Erik Larson

Sep 28, 2009


There is this inescapable fact of the children. Whatever lives we dream for ourselves and whatever talents and aims we might pursue, it’s a precept we share, each generation from the last, that our own children ought to have access to these fruits in kind. And the stark reality of parenthood is that in a child’s formative years it is only or at least mainly through parents’ effort and committment that they are prepared to face for themselves adulthood, and to some day light whatever fires of discovery and success they might imagine on their own. We take this awful burden upon ourselves from the moment of their conception.

And so a man convinced of his own talents and driven to fulfill them may well find himself giving short shrift to his very offspring. He makes a Faustian bargain that he tries to deny, but of course can’t. It’s aways possible that his own talents might better have been used, for some general good, if he spent his precious time more with his sons and daughters than with himself. And so for those of us who see in the future only the completion of our own projects, we can’t escape knowledge of all those minutes, hours, days, and months withheld from our children. Their voices and desires and tears haunt us. And in these quiet moments of honesty we know that we can’t just “have it all”. We will choose.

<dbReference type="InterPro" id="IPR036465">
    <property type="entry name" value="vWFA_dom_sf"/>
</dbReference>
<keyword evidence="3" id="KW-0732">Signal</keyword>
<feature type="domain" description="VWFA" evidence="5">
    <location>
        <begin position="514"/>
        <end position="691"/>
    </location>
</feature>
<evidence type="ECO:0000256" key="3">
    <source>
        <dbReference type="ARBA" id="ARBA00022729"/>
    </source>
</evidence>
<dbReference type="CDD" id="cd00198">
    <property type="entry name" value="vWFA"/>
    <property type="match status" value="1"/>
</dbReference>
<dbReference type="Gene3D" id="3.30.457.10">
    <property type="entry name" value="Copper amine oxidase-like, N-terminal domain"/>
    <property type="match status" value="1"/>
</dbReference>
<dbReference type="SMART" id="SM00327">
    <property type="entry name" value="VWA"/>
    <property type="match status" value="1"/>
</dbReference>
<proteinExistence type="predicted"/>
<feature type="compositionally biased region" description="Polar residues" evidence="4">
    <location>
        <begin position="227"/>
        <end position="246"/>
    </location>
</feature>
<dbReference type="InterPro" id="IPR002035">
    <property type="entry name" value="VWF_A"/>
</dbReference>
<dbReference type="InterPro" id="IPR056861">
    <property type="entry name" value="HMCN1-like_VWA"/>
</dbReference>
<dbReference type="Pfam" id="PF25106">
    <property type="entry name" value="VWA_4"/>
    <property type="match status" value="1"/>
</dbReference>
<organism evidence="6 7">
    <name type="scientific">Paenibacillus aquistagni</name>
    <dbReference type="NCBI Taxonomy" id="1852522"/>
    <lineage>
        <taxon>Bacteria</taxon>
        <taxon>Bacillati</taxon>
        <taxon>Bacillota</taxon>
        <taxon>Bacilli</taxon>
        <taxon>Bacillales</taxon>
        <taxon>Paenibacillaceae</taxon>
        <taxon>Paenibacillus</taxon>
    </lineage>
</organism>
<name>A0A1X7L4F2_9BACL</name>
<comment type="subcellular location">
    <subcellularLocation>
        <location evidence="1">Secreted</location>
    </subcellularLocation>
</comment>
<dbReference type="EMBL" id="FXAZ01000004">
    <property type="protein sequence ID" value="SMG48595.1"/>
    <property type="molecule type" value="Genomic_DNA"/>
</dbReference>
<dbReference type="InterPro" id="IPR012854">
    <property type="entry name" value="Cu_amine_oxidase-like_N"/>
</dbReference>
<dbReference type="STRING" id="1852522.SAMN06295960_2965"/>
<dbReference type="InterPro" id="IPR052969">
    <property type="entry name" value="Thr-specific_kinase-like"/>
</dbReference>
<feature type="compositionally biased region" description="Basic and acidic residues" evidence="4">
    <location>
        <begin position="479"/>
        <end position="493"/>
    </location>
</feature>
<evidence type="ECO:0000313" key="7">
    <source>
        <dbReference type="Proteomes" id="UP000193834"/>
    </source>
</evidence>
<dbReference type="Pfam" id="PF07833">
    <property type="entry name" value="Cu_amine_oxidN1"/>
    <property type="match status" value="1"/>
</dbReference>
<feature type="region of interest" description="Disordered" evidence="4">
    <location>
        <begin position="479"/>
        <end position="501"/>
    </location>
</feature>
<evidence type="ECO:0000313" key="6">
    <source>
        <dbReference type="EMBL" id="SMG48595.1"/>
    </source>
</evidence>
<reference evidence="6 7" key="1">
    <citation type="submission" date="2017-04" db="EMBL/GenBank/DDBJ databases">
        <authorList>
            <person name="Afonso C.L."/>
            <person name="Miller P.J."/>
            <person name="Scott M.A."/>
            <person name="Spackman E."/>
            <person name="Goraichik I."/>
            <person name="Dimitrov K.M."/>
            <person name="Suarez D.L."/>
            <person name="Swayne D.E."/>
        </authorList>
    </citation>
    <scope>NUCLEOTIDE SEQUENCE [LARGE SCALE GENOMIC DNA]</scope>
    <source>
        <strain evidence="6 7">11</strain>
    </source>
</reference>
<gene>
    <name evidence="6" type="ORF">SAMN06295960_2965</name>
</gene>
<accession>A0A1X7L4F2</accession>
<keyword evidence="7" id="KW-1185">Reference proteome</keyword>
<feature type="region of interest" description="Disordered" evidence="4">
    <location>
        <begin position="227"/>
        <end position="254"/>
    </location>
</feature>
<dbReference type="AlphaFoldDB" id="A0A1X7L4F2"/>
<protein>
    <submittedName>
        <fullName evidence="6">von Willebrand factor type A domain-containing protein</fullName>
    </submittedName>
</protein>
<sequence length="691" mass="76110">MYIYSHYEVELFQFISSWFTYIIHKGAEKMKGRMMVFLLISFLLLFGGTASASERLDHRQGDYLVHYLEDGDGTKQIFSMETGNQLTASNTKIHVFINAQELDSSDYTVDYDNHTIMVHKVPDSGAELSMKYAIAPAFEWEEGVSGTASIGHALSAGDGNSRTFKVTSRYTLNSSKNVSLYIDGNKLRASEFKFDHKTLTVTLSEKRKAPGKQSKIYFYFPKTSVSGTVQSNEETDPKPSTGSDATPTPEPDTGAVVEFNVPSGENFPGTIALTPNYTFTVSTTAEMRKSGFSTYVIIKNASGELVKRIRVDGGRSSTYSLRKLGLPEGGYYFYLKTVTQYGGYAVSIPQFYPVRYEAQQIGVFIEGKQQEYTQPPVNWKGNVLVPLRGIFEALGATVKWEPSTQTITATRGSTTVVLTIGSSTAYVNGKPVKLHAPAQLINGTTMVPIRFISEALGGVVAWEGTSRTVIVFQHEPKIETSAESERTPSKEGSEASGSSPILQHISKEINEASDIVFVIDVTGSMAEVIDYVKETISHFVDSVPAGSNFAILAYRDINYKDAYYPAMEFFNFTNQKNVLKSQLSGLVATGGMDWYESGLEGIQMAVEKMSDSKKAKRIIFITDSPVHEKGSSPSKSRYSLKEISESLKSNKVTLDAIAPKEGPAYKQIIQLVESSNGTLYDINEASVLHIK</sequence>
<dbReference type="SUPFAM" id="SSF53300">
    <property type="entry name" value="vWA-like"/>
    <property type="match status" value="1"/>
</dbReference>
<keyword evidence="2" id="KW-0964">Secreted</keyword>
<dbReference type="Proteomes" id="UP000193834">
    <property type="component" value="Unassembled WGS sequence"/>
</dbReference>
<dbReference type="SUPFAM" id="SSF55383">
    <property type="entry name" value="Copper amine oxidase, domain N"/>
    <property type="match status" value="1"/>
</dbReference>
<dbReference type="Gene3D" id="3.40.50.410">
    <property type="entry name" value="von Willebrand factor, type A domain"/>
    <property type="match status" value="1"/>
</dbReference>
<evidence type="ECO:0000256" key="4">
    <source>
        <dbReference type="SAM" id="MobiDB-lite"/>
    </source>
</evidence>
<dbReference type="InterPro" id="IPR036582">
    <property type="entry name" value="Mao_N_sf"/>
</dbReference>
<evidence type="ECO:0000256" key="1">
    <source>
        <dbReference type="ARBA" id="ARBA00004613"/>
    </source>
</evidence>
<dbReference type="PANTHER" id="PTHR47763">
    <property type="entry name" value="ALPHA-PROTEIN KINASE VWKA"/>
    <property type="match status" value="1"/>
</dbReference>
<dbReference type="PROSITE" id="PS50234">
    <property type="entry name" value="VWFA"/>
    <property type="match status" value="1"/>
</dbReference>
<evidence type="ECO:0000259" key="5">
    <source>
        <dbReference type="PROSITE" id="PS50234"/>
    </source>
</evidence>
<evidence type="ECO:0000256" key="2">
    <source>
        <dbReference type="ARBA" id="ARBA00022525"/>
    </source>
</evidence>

A person who stifles his personal dreams for his family may end up with nothing much at all. A person who turns away his family may end up the same. Many people, aware to various degrees of this conundrum, spread everything around into a dull uniformity, a kind of feel-good hedging of the future. I had a good job. I was a decent husband. Blah. Blah. Mediocrity. Some are honest enought to see a choice; God laughs at these people even while I think he loves them, for the choice is impossible to make without gouching deep and inexorably into our souls. We do not know what grows from the seeds that we sow. We will never, once parents, choose our future path with the freedom and innocence we once knew.